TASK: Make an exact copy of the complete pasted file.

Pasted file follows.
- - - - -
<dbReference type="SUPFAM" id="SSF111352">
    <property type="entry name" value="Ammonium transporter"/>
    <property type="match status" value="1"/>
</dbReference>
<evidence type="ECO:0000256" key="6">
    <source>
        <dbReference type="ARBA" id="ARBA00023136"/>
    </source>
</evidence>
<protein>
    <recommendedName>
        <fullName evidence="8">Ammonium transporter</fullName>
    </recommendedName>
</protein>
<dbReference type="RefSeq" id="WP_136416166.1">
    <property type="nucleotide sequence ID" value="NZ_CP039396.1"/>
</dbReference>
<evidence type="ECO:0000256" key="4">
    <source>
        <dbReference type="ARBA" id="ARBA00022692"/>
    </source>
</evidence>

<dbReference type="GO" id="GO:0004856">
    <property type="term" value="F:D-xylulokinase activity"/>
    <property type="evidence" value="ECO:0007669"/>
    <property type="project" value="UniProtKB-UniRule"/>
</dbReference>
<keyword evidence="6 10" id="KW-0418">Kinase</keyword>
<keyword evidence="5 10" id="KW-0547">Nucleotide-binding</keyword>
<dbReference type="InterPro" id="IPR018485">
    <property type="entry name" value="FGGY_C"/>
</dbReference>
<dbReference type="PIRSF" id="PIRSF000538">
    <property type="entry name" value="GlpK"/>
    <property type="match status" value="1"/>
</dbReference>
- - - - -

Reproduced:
<dbReference type="SUPFAM" id="SSF111352">
    <property type="entry name" value="Ammonium transporter"/>
    <property type="match status" value="1"/>
</dbReference>
<evidence type="ECO:0000256" key="6">
    <source>
        <dbReference type="ARBA" id="ARBA00023136"/>
    </source>
</evidence>
<protein>
    <recommendedName>
        <fullName evidence="8">Ammonium transporter</fullName>
    </recommendedName>
</protein>
<dbReference type="RefSeq" id="WP_136416166.1">
    <property type="nucleotide sequence ID" value="NZ_CP039396.1"/>
</dbReference>
<evidence type="ECO:0000256" key="4">
    <source>
        <dbReference type="ARBA" id="ARBA00022692"/>
    </source>
</evidence>

<dbReference type="GO" id="GO:0004856">
    <property type="term" value="F:D-xylulokinase activity"/>
    <property type="evidence" value="ECO:0007669"/>
    <property type="project" value="UniProtKB-UniRule"/>
</dbReference>
<keyword evidence="6 10" id="KW-0418">Kinase</keyword>
<keyword evidence="5 10" id="KW-0547">Nucleotide-binding</keyword>
<dbReference type="InterPro" id="IPR018485">
    <property type="entry name" value="FGGY_C"/>
</dbReference>
<dbReference type="PIRSF" id="PIRSF000538">
    <property type="entry name" value="GlpK"/>
    <property type="match status" value="1"/>
</dbReference>